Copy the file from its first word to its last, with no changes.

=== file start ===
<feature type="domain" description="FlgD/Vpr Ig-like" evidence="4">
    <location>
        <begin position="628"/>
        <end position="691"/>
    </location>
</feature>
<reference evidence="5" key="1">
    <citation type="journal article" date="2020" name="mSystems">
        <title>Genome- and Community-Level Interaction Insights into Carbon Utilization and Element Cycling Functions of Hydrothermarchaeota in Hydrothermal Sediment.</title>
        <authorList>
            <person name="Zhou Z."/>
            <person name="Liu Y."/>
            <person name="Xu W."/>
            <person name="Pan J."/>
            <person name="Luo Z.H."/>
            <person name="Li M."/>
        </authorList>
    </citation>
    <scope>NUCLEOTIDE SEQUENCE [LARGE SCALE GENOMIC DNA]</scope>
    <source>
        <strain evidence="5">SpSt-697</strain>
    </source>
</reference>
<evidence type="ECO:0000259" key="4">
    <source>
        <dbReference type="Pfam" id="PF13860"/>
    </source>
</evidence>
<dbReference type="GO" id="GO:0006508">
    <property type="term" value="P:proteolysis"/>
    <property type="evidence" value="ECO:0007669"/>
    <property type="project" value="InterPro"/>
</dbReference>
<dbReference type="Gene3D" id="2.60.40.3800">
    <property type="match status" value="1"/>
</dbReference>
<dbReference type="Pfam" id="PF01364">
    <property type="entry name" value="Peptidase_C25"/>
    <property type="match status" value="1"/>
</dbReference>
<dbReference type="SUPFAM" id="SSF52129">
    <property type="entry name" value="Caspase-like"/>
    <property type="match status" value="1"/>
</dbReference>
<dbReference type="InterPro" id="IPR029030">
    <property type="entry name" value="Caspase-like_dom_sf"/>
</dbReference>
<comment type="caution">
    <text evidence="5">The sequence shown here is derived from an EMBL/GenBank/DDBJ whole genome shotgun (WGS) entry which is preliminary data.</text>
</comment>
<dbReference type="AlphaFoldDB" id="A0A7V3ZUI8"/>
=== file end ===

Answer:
<feature type="domain" description="FlgD/Vpr Ig-like" evidence="4">
    <location>
        <begin position="628"/>
        <end position="691"/>
    </location>
</feature>
<reference evidence="5" key="1">
    <citation type="journal article" date="2020" name="mSystems">
        <title>Genome- and Community-Level Interaction Insights into Carbon Utilization and Element Cycling Functions of Hydrothermarchaeota in Hydrothermal Sediment.</title>
        <authorList>
            <person name="Zhou Z."/>
            <person name="Liu Y."/>
            <person name="Xu W."/>
            <person name="Pan J."/>
            <person name="Luo Z.H."/>
            <person name="Li M."/>
        </authorList>
    </citation>
    <scope>NUCLEOTIDE SEQUENCE [LARGE SCALE GENOMIC DNA]</scope>
    <source>
        <strain evidence="5">SpSt-697</strain>
    </source>
</reference>
<evidence type="ECO:0000259" key="4">
    <source>
        <dbReference type="Pfam" id="PF13860"/>
    </source>
</evidence>
<dbReference type="GO" id="GO:0006508">
    <property type="term" value="P:proteolysis"/>
    <property type="evidence" value="ECO:0007669"/>
    <property type="project" value="InterPro"/>
</dbReference>
<dbReference type="Gene3D" id="2.60.40.3800">
    <property type="match status" value="1"/>
</dbReference>
<dbReference type="Pfam" id="PF01364">
    <property type="entry name" value="Peptidase_C25"/>
    <property type="match status" value="1"/>
</dbReference>
<dbReference type="SUPFAM" id="SSF52129">
    <property type="entry name" value="Caspase-like"/>
    <property type="match status" value="1"/>
</dbReference>
<dbReference type="InterPro" id="IPR029030">
    <property type="entry name" value="Caspase-like_dom_sf"/>
</dbReference>
<comment type="caution">
    <text evidence="5">The sequence shown here is derived from an EMBL/GenBank/DDBJ whole genome shotgun (WGS) entry which is preliminary data.</text>
</comment>
<dbReference type="AlphaFoldDB" id="A0A7V3ZUI8"/>